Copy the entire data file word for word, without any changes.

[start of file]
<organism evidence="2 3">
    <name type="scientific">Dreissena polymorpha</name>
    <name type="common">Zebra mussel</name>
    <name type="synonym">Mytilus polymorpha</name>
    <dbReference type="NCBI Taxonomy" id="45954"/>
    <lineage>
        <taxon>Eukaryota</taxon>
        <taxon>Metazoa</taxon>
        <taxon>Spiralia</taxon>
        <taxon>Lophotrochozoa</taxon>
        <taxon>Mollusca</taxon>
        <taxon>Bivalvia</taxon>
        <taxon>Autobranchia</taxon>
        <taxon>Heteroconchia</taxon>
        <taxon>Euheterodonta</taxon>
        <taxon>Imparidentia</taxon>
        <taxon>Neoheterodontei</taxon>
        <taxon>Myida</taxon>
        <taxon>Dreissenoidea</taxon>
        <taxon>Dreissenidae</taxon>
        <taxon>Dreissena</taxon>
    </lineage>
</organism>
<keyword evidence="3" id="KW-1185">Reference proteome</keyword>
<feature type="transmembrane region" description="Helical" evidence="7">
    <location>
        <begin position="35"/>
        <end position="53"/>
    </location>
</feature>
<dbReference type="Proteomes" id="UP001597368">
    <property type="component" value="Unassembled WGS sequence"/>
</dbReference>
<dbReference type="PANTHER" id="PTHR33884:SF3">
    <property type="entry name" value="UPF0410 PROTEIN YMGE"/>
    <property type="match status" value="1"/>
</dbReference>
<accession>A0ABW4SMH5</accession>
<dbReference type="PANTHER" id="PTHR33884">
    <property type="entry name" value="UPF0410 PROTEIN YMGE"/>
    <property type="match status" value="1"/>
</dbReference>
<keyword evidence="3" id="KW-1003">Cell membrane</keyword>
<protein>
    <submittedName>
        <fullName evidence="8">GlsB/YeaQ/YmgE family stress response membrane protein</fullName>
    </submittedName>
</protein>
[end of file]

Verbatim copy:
<organism evidence="2 3">
    <name type="scientific">Dreissena polymorpha</name>
    <name type="common">Zebra mussel</name>
    <name type="synonym">Mytilus polymorpha</name>
    <dbReference type="NCBI Taxonomy" id="45954"/>
    <lineage>
        <taxon>Eukaryota</taxon>
        <taxon>Metazoa</taxon>
        <taxon>Spiralia</taxon>
        <taxon>Lophotrochozoa</taxon>
        <taxon>Mollusca</taxon>
        <taxon>Bivalvia</taxon>
        <taxon>Autobranchia</taxon>
        <taxon>Heteroconchia</taxon>
        <taxon>Euheterodonta</taxon>
        <taxon>Imparidentia</taxon>
        <taxon>Neoheterodontei</taxon>
        <taxon>Myida</taxon>
        <taxon>Dreissenoidea</taxon>
        <taxon>Dreissenidae</taxon>
        <taxon>Dreissena</taxon>
    </lineage>
</organism>
<keyword evidence="3" id="KW-1185">Reference proteome</keyword>
<feature type="transmembrane region" description="Helical" evidence="7">
    <location>
        <begin position="35"/>
        <end position="53"/>
    </location>
</feature>
<dbReference type="Proteomes" id="UP001597368">
    <property type="component" value="Unassembled WGS sequence"/>
</dbReference>
<dbReference type="PANTHER" id="PTHR33884:SF3">
    <property type="entry name" value="UPF0410 PROTEIN YMGE"/>
    <property type="match status" value="1"/>
</dbReference>
<accession>A0ABW4SMH5</accession>
<dbReference type="PANTHER" id="PTHR33884">
    <property type="entry name" value="UPF0410 PROTEIN YMGE"/>
    <property type="match status" value="1"/>
</dbReference>
<keyword evidence="3" id="KW-1003">Cell membrane</keyword>
<protein>
    <submittedName>
        <fullName evidence="8">GlsB/YeaQ/YmgE family stress response membrane protein</fullName>
    </submittedName>
</protein>